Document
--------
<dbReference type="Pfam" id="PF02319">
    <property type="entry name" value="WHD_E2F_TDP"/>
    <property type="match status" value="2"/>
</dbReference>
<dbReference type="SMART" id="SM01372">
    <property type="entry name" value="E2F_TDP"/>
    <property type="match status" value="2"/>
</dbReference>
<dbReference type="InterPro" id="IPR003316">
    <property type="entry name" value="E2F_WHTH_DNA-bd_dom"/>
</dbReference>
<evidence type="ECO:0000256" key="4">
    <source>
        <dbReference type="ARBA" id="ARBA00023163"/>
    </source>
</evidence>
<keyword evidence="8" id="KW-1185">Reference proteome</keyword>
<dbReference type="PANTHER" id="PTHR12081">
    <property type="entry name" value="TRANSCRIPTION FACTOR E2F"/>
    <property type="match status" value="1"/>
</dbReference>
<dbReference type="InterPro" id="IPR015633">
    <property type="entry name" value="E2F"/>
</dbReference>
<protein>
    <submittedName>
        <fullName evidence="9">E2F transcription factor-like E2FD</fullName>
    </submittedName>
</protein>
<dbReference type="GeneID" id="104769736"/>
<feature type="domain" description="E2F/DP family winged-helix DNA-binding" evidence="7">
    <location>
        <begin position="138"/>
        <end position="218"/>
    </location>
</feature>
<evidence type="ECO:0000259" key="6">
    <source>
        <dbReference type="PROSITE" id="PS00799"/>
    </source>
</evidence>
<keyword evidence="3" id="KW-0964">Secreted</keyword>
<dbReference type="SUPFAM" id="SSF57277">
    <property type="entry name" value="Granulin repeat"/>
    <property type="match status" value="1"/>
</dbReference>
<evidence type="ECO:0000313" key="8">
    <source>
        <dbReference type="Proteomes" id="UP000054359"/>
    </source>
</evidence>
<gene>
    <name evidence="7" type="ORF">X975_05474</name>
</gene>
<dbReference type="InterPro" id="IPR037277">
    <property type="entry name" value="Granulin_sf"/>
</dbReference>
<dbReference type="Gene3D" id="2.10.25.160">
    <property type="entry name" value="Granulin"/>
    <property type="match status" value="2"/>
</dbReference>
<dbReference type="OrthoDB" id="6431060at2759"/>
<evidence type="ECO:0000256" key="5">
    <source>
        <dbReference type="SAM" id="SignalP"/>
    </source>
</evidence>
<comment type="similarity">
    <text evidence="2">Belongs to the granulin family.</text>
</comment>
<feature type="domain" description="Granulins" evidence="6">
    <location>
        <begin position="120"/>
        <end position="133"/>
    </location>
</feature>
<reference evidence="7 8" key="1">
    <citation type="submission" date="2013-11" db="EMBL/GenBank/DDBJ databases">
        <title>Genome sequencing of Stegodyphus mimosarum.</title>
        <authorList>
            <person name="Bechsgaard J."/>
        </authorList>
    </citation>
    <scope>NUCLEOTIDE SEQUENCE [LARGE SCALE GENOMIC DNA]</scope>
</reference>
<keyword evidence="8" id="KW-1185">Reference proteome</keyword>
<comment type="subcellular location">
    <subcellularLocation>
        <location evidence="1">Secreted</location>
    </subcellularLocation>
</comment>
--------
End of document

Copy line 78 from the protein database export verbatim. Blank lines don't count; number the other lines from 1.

    <citation type="submission" date="2013-11" db="EMBL/GenBank/DDBJ databases">